Published 5:16 PM EDT Sep 3, 2020
After flip-flopping for more than a month on whether releasing such data violates federal privacy laws, Gov. Bill Lee and the state of Tennessee are finally publicly reporting confirmed COVID-19 cases linked to schools.
The Tennessee Department of Education will launch a new dashboard on Tuesday that will include the total number of active cases among students and staff broken down by school across the state.
The department will update the dashboard every Monday with the previous week’s number of new cases and will include classroom or school closures and whether students are learning in-person, remotely or a hybrid of both for each district.
“Parents and community members are working to make informed decisions, and we have determined the best path that balances informed decision making with our obligation to student privacy,” Education Commissioner Penny Schwinn said in a statement. “We believe this resource will not only help parents but will inform how COVID-19 is affecting student attendance, chronic absenteeism and overall student attainment.”
PREVIOUSLY: Tennessee refuses to release information about COVID-19 cases in schools
Lee, Schwinn and state Health Commissioner Dr. Lisa Piercey have all been criticized for not publicly reporting information on COVID-19 cases in schools. All have previously cited federal privacy law restrictions, like HIPAA and FERPA, for preventing the release of the information.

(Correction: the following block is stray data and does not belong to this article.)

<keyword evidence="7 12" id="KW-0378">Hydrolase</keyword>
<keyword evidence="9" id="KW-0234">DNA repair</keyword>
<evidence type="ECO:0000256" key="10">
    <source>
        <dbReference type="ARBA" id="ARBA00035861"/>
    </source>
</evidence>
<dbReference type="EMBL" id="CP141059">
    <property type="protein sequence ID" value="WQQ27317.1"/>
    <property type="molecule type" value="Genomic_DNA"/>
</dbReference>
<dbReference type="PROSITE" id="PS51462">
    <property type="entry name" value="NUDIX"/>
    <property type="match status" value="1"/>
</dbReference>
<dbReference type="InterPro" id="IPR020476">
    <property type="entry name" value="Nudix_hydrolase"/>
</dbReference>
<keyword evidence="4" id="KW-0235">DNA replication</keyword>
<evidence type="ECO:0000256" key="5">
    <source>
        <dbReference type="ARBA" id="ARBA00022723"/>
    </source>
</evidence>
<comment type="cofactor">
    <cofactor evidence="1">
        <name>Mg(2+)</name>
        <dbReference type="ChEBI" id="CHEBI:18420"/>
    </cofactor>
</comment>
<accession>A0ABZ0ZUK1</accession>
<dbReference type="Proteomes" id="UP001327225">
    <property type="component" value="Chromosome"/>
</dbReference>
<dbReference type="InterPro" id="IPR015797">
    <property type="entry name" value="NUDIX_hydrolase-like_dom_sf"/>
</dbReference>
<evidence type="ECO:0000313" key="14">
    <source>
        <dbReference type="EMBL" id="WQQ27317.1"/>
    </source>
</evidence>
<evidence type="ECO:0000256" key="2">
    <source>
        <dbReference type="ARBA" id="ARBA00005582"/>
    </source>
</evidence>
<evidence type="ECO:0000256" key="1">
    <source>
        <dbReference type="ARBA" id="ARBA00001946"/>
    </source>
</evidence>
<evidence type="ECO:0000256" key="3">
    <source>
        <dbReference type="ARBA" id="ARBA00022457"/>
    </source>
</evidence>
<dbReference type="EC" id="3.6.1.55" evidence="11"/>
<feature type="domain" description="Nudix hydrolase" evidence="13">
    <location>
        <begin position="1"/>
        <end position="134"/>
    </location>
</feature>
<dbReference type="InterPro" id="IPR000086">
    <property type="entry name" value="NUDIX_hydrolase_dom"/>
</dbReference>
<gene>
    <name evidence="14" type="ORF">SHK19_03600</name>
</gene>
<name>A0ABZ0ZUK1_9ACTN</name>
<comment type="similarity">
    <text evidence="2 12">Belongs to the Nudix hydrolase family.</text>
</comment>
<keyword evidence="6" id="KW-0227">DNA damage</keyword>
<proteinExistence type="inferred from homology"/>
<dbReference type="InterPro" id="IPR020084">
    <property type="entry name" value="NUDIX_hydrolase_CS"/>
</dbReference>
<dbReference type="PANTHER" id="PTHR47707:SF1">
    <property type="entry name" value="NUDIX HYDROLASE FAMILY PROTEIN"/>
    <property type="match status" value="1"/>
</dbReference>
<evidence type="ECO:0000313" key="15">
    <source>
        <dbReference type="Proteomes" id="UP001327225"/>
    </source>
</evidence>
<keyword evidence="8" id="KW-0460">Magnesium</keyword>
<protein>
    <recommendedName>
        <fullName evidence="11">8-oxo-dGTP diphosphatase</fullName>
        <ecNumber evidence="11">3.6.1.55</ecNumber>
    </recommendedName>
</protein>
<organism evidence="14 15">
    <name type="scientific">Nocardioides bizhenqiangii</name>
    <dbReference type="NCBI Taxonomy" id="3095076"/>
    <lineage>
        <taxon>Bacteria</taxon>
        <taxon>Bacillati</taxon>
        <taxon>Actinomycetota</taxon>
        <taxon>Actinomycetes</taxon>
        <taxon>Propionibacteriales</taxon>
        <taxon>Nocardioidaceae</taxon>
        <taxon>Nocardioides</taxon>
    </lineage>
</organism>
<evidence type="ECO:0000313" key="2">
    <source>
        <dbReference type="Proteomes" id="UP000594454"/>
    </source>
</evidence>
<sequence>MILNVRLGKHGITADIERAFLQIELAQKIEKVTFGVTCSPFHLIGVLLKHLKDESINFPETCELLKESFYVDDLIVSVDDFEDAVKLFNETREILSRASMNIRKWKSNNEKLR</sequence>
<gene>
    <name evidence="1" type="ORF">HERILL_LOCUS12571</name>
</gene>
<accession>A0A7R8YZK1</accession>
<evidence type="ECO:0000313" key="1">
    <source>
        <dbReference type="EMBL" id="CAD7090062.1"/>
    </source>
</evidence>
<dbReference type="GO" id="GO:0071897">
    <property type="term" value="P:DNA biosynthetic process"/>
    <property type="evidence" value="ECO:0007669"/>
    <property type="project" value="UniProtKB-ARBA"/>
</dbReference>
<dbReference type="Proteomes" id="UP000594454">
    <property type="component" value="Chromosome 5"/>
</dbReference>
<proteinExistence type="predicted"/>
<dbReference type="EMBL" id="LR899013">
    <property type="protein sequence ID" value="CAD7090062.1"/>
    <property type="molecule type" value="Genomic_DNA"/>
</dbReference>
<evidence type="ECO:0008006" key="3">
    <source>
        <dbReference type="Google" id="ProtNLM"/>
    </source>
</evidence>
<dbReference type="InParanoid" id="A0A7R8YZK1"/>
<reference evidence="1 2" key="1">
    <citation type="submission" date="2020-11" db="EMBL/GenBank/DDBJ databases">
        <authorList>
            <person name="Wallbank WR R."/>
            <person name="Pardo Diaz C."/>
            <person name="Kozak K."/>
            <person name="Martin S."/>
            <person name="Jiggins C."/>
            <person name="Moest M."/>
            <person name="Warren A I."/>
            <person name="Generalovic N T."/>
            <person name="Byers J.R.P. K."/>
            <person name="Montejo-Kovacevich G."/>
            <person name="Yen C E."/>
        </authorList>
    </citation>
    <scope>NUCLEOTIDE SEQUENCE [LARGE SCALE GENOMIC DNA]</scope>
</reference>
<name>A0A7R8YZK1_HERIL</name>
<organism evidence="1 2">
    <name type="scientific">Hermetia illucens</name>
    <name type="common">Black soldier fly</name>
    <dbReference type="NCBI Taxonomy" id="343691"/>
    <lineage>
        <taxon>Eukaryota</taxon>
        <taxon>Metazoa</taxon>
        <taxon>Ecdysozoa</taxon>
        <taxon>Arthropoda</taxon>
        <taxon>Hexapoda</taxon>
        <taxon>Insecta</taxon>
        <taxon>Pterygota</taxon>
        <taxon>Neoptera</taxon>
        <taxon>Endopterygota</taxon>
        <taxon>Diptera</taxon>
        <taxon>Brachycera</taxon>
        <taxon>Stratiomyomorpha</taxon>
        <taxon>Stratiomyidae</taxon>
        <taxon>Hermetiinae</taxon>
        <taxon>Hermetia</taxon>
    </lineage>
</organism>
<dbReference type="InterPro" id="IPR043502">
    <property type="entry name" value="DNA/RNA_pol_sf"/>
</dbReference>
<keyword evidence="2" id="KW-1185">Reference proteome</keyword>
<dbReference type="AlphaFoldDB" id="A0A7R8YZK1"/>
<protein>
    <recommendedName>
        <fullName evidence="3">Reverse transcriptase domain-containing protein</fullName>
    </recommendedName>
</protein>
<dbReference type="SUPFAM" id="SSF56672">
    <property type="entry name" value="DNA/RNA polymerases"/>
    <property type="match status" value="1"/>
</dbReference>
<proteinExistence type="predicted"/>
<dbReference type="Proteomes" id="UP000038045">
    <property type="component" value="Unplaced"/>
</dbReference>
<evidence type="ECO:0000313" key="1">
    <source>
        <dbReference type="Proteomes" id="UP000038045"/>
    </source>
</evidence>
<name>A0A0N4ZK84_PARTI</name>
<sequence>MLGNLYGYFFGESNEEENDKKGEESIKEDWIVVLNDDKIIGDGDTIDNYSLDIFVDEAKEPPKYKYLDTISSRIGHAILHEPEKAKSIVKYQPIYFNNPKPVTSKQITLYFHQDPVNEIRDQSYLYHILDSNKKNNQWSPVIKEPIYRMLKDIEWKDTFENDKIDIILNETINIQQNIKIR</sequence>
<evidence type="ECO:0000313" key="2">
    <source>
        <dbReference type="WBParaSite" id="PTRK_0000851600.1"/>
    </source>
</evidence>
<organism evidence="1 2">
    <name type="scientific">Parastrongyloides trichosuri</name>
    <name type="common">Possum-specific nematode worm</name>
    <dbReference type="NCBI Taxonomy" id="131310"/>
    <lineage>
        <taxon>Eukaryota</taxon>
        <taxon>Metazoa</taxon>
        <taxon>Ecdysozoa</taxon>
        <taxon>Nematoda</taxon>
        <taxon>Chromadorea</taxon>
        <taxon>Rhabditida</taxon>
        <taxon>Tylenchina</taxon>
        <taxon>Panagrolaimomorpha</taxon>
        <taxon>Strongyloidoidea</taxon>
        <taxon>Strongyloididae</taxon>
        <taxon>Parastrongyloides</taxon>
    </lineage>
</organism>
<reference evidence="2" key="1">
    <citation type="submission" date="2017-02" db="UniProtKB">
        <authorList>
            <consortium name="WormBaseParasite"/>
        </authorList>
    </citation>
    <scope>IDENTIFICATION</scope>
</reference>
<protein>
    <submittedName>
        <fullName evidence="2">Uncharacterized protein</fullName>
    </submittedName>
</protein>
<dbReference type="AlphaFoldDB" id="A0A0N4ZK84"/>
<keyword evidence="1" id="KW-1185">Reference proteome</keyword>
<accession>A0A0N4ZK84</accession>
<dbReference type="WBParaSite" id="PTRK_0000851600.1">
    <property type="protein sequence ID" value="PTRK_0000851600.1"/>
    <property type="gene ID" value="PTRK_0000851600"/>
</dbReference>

“The real challenge is to provide as much information as possible to provide for transparency and to give information that is important to the public but continue to provide and adhere to privacy restrictions that FERPA and HIPAA require,” Lee said previously. “And that’s a balance.”
Lee acknowledged Thursday there is wide desire among parents for data that will help them make informed decisions about whether to send their children to school or not. Developing a dashboard to meet these needs appropriately was a process, Lee said during a news briefing.